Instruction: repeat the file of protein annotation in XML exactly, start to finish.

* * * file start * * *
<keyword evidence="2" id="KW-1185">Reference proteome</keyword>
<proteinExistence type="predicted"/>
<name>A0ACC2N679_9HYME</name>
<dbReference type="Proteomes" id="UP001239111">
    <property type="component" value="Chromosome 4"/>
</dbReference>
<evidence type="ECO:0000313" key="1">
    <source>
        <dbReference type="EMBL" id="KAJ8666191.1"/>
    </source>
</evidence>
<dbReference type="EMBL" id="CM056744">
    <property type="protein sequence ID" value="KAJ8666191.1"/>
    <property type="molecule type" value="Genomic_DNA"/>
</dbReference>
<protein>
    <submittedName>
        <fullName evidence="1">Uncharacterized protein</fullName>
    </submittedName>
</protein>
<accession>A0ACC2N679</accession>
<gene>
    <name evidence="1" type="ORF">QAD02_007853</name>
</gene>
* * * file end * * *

<keyword evidence="2" id="KW-1185">Reference proteome</keyword>
<proteinExistence type="predicted"/>
<name>A0ACC2N679_9HYME</name>
<dbReference type="Proteomes" id="UP001239111">
    <property type="component" value="Chromosome 4"/>
</dbReference>
<evidence type="ECO:0000313" key="1">
    <source>
        <dbReference type="EMBL" id="KAJ8666191.1"/>
    </source>
</evidence>
<dbReference type="EMBL" id="CM056744">
    <property type="protein sequence ID" value="KAJ8666191.1"/>
    <property type="molecule type" value="Genomic_DNA"/>
</dbReference>
<protein>
    <submittedName>
        <fullName evidence="1">Uncharacterized protein</fullName>
    </submittedName>
</protein>
<accession>A0ACC2N679</accession>
<gene>
    <name evidence="1" type="ORF">QAD02_007853</name>
</gene>